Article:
What role will Europol play under the new rules?
The proposed Directive on information exchange creates an obligation for Member States to involve Europol in information exchange for cases falling under the agency's mandate by using the Europol-managed Secure Information Exchange Network Application (SIENA) as the default channel for communications.
As regards operational police cooperation, the proposal for a Council Recommendation asks Member States to create a coordination platform, together with Europol and the Commission, to better support and target joint patrols and other joint operations across the EU.
When it comes to automated data exchange, Europol will form an integral part of the Prüm framework. Member States will be able to check biometric data from non-EU countries held at Europol. Europol could also check data from non-EU countries against Member States' national databases. This would allow for the potential identification of criminals known by countries outside the EU and guarantee that no gaps occur regarding data related to crime and terrorism received from non-EU countries.
How will data protection and privacy be guaranteed under these proposals?
Today's proposals are subject to the robust data protection rules and procedures set out in the 2016 Law Enforcement Data Protection Directive, helping to ensure full alignment with the EU's personal data protection rules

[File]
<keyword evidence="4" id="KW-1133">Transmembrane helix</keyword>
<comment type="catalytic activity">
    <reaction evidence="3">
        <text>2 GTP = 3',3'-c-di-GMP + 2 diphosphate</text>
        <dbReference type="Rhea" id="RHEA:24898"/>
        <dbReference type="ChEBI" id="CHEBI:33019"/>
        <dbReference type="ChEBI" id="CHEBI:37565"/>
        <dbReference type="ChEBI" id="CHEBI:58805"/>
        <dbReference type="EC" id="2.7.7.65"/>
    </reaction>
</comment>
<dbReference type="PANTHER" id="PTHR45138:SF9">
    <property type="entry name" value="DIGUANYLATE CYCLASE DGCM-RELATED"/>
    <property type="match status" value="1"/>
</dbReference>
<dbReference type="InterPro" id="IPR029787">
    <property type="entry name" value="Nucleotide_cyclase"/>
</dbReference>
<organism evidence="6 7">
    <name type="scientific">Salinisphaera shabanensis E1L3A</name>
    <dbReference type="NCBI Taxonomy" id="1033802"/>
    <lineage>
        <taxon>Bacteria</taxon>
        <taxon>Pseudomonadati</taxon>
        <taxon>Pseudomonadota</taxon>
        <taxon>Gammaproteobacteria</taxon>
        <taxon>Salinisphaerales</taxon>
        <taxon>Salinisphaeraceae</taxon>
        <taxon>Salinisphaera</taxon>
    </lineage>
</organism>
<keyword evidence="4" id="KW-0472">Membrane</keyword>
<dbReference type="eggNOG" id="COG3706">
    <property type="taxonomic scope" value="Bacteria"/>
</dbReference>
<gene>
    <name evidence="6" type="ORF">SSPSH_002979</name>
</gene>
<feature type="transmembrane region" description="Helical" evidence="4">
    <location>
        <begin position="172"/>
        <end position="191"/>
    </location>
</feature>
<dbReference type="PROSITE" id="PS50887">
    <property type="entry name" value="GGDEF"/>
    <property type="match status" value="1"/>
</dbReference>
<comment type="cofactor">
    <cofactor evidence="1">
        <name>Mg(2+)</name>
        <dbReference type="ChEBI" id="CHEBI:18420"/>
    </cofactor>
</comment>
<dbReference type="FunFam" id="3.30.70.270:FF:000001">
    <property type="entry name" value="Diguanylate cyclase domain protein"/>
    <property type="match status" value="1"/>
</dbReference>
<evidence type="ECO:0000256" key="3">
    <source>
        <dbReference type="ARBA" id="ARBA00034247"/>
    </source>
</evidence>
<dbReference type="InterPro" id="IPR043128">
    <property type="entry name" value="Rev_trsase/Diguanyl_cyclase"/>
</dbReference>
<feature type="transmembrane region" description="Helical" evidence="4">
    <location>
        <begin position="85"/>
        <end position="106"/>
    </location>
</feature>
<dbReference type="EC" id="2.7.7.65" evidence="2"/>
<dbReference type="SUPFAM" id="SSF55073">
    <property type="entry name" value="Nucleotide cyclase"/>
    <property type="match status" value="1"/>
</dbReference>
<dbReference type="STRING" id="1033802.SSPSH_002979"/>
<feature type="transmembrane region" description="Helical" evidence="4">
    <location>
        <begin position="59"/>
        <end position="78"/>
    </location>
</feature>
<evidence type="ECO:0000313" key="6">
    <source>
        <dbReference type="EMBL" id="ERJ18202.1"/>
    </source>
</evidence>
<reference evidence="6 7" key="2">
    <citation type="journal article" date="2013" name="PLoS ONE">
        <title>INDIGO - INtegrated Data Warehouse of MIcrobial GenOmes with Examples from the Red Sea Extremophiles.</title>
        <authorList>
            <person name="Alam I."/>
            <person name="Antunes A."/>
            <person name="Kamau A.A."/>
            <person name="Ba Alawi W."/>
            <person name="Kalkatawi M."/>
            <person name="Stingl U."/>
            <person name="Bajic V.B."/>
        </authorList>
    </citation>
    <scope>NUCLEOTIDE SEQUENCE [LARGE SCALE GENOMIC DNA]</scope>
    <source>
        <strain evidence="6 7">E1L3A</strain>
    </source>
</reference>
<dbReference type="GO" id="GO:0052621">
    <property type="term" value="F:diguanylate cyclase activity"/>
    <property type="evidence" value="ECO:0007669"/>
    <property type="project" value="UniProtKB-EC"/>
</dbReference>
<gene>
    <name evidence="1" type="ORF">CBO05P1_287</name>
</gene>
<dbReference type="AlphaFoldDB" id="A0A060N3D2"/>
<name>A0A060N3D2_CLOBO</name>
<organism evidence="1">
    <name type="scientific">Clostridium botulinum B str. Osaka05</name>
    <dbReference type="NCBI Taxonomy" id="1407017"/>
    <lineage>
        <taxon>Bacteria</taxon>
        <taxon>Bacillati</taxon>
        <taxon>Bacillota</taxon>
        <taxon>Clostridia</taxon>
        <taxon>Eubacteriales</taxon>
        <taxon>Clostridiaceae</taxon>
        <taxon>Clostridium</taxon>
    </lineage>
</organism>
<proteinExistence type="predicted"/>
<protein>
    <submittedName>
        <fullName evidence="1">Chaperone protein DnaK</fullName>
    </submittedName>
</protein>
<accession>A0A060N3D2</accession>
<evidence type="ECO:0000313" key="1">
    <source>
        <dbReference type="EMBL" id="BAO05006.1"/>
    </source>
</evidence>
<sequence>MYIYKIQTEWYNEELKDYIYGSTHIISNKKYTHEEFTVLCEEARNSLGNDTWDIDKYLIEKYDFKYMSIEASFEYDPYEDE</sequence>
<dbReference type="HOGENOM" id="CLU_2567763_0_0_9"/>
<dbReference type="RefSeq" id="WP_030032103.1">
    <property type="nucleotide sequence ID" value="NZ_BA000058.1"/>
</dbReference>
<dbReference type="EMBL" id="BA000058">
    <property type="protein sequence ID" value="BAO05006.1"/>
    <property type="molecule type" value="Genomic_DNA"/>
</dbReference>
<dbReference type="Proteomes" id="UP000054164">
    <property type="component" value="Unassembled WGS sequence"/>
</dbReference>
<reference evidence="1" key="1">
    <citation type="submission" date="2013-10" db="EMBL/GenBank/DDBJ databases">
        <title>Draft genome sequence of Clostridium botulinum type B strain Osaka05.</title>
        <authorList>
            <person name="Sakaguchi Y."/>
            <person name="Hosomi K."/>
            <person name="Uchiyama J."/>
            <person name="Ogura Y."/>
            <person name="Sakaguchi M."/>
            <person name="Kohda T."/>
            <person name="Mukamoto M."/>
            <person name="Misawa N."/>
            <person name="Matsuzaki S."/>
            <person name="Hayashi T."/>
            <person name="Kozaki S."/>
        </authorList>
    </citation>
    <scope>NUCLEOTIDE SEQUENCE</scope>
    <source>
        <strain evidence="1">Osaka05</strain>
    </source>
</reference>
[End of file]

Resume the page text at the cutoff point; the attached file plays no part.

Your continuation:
The proposals are based on the principles of data protection by design and by default. Data processing is limited to what is necessary for the purpose of preventing and detecting criminal offences and conducting criminal investigations. Access to data is reserved exclusively for duly authorised staff, on a ‘need to know' basis.
The Regulation on automated data exchange for police cooperation contains specific provisions on measures required from eu-LISA and Member States' authorities to ensure the security of data processing, the appropriate handling of security incidents, and to guarantee the rights of data subjects.
In addition, the use of the Secure Information Exchange Network Application (SIENA) as the default communication channel under the proposed directive on information exchange will also enhance the security of the personal data processing systems and their overall protection against possible abuses. Launched in 2009, SIENA is a trusted platform ensuring secure transmission of sensitive and restricted data, run by Europol.
Is financial support available to Member States to implement the changes proposed?
Financial support is available to Member States under the Internal Security Fund, whose objectives include improving and facilitating information exchange, improving and intensifying cross-border cooperation and supporting the strengthening of Member States' capabilities in preventing and combating crime, terrorism and radicalisation, as well as managing security-related incidents, risks and crises. Member States can therefore include activities relevant for implementing today's proposals in their national programmes.
For More Information
Press release: Police Cooperation Code: Boosting police cooperation across borders for enhanced security
Factsheet: Reinforcing police cooperation across Europe
Proposal for a Directive of the European Parliament and of the Council on information exchange between law enforcement authorities of Member States (see also the impact assessment and its executive summary)